Survivors have once again felt let down by a French court after the rejection Tuesday of an extradition request for Manasse Bigwenzare, a former judge accused of participation in the 1994 Genocide against the Tutsi.
In addition to standing in the way of his extradition, the French appeals court in Versailles lifted legal restrictions on the 77 year old. The ruling is in contrast with the International Criminal Tribunal for Rwanda’s decision to send Jean-Bosco Uwinkindi, a Genocide suspect, to face trial in Rwanda. To date, no genocide suspects living in France have been extradited.
Bigwenzare is suspected of planning the Genocide together with the former Bougmestre of Murambi, Jean-Baptiste Gatete. The two allegedly participated in the massacres at Kiziguro Church on April 11, 1994.
The Executive Secretary of IBUKA, the main Genocide survivors’ association in the country, Janvier Forongo said: “If they refuse to extradite him, then they should be able to try him. But a trial would be much easier if he was brought here where the evidence is easily accessed, at the place where he performed the crimes. This is an important factor in these trials that should not be ignored”.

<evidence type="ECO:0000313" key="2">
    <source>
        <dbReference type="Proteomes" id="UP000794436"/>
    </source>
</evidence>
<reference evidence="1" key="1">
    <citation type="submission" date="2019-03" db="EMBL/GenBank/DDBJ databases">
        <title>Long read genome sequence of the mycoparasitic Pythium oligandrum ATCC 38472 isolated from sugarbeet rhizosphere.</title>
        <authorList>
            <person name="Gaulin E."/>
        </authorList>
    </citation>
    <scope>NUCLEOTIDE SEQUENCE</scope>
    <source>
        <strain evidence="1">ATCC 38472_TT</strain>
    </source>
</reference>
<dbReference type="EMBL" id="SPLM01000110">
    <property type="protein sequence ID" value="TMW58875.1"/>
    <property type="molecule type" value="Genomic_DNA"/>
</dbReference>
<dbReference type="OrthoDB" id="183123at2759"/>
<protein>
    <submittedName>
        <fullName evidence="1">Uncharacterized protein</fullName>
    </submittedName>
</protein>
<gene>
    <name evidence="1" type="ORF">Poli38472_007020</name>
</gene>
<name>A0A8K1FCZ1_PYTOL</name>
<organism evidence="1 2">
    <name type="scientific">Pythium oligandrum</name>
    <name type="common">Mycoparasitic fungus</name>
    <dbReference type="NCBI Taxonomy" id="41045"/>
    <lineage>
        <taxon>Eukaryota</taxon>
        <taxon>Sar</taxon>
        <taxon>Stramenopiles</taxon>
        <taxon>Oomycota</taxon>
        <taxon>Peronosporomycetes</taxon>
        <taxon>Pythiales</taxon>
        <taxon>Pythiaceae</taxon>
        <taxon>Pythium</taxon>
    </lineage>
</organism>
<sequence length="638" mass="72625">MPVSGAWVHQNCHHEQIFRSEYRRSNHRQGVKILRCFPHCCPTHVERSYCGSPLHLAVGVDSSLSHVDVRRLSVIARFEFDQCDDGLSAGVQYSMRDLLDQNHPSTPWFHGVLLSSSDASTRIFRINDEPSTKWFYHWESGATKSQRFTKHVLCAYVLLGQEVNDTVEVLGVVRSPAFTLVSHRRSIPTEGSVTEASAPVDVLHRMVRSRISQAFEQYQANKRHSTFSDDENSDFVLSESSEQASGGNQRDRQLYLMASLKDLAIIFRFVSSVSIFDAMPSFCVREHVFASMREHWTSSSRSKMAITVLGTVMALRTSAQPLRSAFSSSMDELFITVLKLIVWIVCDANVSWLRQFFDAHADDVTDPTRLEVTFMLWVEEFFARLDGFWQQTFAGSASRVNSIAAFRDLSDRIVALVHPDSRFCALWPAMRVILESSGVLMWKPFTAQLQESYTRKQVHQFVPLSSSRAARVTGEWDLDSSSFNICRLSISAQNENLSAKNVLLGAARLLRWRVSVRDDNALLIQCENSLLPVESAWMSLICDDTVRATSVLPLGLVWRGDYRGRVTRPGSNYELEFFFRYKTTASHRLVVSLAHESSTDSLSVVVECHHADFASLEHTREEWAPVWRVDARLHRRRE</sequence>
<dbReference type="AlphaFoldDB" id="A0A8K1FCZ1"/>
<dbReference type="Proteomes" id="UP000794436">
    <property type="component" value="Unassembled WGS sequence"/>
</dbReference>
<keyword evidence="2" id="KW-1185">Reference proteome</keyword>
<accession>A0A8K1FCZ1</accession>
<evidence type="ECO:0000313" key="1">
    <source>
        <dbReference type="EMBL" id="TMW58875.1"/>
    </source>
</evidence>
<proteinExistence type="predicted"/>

Bigwenzare was arrested in June at his home in the Val d’Oise area of Paris.
The Government of Rwanda issued an international arrest warrant against Bigwenzare in 2008, for charges including Genocide and crimes against humanity. He obtained refugee status in France in 2003 and became a French citizen in 2010.
Last September, the France-based victims’ organisation, Collectif des Parties Civiles pour le Rwanda (CPCR), filed a complaint against Bigwenzare.
CPCR Friday filed fresh legal complaints against former Minister of Public Works, Hyacinthe Nsengiyumva Rafiki, who they want extradited to Rwanda on genocide charges. Rafiki is scheduled to appear in the Paris High Court today.Follow https://twitter.com/KarhangaJames